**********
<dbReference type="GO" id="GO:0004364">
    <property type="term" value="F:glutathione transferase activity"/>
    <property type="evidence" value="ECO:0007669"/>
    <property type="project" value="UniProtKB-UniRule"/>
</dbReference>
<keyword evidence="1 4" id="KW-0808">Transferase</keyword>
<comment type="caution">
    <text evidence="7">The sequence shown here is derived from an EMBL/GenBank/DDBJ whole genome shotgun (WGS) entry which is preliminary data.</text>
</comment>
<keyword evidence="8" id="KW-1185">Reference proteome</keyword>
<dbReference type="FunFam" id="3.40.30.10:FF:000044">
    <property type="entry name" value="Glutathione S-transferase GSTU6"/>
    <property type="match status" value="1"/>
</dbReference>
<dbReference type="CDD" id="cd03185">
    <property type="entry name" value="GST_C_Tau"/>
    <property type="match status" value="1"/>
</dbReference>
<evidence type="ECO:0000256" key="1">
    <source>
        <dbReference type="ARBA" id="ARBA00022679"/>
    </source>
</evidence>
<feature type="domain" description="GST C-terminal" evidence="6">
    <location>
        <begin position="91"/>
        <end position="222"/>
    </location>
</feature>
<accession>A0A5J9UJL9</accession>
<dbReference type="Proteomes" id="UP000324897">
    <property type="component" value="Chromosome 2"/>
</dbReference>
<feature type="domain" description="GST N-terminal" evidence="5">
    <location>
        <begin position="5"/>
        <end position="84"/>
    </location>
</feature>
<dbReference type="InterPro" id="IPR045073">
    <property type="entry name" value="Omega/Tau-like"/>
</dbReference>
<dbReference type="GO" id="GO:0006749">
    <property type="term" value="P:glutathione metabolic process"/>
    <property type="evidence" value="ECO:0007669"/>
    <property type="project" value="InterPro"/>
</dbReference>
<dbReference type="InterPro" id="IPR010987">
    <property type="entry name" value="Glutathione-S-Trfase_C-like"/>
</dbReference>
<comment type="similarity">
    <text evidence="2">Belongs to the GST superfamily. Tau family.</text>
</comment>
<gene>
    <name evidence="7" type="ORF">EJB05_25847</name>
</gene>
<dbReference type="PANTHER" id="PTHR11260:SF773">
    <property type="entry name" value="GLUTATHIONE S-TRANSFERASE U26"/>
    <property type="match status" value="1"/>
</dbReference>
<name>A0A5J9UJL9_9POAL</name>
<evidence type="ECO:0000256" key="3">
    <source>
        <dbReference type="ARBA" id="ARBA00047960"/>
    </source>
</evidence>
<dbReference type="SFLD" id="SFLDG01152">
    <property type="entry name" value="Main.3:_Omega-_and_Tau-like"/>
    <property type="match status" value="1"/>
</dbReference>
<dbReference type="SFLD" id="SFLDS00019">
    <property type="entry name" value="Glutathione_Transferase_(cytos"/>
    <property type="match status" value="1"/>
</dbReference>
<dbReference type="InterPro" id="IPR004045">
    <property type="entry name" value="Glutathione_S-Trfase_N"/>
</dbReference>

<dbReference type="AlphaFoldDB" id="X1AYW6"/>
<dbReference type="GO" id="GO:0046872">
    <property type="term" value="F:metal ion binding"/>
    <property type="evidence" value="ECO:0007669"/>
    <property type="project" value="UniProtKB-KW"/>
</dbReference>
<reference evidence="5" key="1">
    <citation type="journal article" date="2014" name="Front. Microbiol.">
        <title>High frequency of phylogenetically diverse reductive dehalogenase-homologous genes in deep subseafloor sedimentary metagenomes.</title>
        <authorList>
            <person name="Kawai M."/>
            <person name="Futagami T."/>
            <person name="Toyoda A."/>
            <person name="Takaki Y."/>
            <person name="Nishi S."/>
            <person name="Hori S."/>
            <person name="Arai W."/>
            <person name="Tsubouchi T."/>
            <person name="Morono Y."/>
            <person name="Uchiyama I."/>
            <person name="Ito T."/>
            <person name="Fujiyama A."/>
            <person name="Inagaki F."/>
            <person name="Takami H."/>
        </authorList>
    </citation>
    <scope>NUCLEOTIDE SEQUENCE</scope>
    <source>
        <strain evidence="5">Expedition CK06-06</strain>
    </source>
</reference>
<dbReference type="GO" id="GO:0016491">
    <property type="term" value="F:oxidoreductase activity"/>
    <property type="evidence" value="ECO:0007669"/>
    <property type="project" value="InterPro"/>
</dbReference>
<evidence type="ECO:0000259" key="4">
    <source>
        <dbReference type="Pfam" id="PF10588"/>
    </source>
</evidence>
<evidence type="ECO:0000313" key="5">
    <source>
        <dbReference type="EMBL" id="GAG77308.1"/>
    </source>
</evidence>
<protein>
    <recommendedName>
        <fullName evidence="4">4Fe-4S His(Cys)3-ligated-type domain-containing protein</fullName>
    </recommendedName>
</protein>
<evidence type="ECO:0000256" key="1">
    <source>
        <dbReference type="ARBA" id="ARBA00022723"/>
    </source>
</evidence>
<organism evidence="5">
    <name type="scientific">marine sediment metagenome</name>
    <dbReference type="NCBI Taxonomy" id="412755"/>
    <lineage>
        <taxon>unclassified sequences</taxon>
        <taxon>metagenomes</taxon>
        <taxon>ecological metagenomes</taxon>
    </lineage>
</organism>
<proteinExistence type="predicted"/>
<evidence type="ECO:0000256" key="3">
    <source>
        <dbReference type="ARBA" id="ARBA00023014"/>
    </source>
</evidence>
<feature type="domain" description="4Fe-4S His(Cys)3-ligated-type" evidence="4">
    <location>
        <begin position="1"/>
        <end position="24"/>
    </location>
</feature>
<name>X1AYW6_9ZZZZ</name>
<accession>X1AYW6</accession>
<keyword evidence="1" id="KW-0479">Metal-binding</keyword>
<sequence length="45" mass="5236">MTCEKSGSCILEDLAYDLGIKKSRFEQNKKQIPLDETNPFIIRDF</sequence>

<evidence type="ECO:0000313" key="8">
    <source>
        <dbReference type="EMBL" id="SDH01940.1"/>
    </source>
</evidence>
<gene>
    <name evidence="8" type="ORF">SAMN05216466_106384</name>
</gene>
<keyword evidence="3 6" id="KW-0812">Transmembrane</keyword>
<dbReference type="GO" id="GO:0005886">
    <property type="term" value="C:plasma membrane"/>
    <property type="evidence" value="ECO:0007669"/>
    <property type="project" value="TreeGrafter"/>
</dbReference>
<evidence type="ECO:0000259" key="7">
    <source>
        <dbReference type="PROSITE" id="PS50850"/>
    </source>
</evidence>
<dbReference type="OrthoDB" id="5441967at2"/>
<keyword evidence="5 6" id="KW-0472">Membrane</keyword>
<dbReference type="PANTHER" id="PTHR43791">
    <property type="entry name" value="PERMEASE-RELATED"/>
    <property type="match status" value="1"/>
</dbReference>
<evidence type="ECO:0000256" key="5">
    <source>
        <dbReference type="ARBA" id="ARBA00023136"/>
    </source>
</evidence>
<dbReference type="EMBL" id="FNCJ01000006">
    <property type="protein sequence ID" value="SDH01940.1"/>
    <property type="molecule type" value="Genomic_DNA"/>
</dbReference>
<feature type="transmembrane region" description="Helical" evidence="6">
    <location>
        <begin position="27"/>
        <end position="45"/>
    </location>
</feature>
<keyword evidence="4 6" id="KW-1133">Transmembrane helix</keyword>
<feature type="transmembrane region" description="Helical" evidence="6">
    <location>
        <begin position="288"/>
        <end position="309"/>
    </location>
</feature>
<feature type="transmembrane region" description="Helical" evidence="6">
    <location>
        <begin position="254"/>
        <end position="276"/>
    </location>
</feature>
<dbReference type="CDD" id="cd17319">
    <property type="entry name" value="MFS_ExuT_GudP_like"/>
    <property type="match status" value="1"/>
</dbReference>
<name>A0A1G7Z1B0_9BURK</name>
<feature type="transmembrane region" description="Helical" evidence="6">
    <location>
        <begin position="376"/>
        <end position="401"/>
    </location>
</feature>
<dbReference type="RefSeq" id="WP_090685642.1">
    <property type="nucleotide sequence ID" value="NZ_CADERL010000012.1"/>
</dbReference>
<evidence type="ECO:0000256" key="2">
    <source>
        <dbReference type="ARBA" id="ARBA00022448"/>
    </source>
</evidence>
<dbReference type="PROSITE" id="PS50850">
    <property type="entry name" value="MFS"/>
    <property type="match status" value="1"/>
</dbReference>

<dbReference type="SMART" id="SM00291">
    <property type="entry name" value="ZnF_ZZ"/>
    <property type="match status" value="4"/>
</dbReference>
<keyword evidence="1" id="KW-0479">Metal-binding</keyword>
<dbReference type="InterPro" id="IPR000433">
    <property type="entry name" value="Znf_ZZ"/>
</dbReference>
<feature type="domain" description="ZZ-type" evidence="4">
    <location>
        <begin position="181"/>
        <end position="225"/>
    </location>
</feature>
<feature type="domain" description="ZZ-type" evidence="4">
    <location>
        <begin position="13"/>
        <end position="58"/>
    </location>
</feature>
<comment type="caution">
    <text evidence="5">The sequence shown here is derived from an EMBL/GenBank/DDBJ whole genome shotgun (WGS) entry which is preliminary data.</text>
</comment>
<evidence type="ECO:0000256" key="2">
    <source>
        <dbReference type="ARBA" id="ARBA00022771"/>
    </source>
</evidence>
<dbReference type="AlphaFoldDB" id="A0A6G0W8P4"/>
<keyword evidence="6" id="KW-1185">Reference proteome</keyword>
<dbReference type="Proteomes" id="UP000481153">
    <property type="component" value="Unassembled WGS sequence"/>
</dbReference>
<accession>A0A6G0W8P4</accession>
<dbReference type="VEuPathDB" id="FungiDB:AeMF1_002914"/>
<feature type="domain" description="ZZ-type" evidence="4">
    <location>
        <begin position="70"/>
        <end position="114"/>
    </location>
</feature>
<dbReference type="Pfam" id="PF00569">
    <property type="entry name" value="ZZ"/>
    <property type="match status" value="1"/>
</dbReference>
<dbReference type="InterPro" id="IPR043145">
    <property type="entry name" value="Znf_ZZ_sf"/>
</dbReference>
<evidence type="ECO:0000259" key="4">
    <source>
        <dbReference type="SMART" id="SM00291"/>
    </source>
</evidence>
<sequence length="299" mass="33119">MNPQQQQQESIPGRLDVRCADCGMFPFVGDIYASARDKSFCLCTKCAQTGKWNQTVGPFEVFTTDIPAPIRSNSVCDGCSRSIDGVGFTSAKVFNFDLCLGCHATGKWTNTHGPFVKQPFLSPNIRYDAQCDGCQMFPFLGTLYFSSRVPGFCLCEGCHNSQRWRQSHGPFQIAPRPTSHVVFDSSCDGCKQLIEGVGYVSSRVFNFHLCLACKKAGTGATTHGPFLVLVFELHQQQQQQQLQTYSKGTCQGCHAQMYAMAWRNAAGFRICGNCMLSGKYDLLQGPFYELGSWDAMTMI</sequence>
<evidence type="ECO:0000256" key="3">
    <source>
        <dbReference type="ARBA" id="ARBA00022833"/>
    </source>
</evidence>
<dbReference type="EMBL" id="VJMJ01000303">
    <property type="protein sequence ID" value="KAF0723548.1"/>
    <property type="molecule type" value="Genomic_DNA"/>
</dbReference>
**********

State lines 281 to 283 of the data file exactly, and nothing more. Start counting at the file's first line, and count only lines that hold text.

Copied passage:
    <property type="entry name" value="Znf_ZZ_sf"/>
</dbReference>
<evidence type="ECO:0000259" key="4">